States with a law in place that required handguns to be locked, at least in certain circumstances, have 40% fewer suicides per capita and 68% fewer firearm suicides per capita than states without these laws. This correlation is unchanged even after controlling for the effects of poverty, population density, age, education, and race/ethnicity. A report published by the U.S. Secret Service and the Dept. of Education found that in 65% of school shootings covered by the study, the attacker used a gun obtained from his or her own home or from the home of a relative.

We do believe this legislation will help to alleviate several disparities in the rates of gun violence. Harm means reduction is a proven strategy to reducing gun suicide, which disproportionately impacts young Oregonians (particularly in sub-populations like LGBTQ youth) and in older white, rural Oregonians. A survey of Oregon youth found that 42.7% of gay and lesbian youth, 53.3% of bisexual youth, and 44.1% of youth identifying another sexual identify reported suicidal ideation compared to 13.3% of their straight counterparts (2013 Oregon Healthy Teens Survey).

Learn more about HB 2510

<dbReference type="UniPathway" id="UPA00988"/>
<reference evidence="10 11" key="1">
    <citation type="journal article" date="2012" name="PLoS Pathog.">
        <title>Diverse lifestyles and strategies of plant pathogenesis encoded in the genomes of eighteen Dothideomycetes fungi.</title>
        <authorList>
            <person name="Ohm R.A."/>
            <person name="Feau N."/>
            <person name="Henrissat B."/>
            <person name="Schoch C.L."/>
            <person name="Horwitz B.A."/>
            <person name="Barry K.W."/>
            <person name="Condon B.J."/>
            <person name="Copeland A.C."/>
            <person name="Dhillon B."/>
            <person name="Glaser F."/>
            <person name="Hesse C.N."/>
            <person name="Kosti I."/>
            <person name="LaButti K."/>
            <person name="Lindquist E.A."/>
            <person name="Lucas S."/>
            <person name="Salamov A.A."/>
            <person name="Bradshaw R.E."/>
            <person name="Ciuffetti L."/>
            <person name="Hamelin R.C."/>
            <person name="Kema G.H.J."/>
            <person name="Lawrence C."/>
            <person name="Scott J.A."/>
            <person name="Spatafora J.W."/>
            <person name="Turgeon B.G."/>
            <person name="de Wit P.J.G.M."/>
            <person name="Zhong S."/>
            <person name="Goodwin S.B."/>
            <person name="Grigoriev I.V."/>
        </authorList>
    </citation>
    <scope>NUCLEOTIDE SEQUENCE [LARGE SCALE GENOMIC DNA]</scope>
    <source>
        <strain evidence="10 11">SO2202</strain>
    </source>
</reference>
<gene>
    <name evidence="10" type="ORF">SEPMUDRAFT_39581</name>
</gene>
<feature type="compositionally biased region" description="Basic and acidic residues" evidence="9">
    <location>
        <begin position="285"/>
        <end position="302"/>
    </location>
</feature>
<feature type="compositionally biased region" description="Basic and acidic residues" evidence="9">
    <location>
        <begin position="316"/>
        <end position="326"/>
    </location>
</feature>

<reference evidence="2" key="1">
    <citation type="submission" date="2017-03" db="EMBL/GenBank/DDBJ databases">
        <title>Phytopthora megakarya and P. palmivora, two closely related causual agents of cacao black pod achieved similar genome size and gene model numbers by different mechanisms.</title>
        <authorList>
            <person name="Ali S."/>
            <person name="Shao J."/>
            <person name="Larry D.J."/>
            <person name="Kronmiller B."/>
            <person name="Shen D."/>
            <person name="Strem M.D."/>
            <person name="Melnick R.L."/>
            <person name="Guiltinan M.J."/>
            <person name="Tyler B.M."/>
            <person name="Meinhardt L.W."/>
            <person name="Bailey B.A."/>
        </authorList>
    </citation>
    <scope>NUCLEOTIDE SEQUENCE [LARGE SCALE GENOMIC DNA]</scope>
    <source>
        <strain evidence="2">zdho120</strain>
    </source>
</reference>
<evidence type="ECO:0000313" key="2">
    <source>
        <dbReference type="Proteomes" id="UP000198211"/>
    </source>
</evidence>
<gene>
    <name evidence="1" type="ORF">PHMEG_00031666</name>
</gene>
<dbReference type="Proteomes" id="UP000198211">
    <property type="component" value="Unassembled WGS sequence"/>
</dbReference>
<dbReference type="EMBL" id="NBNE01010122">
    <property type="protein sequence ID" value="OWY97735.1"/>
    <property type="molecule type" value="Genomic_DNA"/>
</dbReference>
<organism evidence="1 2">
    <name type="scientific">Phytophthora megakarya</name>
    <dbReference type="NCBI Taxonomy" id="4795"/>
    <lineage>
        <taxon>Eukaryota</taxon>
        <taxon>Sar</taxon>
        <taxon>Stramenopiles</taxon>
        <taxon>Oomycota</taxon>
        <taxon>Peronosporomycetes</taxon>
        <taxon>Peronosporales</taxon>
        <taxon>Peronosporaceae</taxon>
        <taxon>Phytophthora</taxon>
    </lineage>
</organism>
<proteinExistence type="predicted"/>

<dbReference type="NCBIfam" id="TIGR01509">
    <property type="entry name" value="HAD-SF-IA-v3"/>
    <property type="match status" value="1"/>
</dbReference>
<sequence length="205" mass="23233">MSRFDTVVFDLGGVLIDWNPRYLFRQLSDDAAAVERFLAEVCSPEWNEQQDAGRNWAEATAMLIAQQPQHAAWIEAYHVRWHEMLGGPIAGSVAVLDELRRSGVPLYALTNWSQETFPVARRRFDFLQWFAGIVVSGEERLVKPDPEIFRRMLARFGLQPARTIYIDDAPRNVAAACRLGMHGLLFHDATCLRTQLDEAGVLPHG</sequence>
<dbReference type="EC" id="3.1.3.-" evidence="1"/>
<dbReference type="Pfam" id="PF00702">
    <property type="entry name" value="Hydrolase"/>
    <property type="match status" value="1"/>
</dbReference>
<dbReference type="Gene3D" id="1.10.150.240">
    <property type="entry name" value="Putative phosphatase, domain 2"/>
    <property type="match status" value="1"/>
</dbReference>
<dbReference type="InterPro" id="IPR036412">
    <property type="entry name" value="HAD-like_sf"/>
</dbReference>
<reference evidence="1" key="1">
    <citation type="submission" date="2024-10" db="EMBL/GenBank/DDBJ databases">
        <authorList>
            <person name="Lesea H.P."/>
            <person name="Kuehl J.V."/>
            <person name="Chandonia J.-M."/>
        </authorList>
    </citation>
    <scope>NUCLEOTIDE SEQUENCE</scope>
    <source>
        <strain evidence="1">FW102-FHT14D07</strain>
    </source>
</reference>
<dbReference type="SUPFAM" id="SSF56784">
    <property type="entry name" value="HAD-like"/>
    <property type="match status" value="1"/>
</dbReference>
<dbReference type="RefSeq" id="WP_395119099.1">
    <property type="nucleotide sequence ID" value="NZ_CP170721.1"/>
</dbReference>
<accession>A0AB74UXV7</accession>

Read OPHA Testimony for HB 2510

SB 299 - Relating to Children's Service Districts

OPHA supports SB 299 to add children's service districts because out-of-school time programs advance educational success and involvement, family well-being, and health equity--especially for economically disadvantaged children and their families. SB 299 does not ask for State funds but allows citizens to file a petition to form the district in the county in which it would be located.  County voters would then determine whether a district is formed.

Out-of-school-time programs promote academic success, higher graduation rates, positive behavior and safety, and good citizenship. Quality childcare and after school programs have long term effects on graduation and eventual career success. By the time students reach 5th grade, those who are economically disadvantaged who do not participate in summer programs average 3 years behind their middle-income peers who do participate. In addition, most programs include some federally subsidized nutrition which increases overall health and the ability to function in school.  In addition, families benefit by reduced costs that free up a significant part of their hard-earned income to pay for housing, food, and medical care. 

Learn more about SB 299

One pager about SB 299

HB 2488 Equity and Climate in Land Use Act